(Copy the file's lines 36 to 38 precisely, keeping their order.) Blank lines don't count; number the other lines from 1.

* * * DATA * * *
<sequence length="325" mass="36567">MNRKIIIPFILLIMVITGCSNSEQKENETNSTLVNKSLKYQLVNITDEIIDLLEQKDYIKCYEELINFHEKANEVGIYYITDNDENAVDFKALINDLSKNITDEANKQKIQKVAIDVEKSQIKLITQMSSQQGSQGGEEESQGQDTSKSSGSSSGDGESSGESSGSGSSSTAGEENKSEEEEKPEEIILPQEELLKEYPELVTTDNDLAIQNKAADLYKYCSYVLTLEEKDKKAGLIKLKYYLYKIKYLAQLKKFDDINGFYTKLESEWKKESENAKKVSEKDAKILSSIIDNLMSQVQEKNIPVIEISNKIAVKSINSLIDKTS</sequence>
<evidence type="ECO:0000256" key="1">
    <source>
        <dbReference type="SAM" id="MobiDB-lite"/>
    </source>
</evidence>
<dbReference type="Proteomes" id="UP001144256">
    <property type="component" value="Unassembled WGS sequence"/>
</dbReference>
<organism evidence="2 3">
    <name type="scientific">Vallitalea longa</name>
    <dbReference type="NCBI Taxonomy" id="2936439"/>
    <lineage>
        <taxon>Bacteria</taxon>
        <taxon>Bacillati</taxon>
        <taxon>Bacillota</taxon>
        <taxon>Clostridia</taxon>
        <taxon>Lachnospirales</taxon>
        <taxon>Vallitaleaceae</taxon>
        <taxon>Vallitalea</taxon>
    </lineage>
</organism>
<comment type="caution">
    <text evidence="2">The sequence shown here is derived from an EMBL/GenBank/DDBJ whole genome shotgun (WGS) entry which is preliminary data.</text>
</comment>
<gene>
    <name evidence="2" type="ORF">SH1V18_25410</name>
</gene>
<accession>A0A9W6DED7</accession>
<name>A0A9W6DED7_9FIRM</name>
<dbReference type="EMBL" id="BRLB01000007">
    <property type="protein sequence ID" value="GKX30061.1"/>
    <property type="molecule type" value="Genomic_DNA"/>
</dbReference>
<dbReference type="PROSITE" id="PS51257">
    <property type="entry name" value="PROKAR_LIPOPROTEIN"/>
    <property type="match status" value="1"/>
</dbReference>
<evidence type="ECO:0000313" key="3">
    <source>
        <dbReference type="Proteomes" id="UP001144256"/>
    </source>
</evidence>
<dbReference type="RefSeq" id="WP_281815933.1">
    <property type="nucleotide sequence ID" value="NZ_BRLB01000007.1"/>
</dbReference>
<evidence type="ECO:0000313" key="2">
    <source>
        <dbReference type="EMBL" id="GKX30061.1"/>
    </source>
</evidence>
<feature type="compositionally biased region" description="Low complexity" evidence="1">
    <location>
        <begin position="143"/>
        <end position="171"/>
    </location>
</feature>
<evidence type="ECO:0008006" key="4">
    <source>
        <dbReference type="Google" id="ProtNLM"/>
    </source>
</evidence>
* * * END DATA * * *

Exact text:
    <property type="entry name" value="PROKAR_LIPOPROTEIN"/>
    <property type="match status" value="1"/>
</dbReference>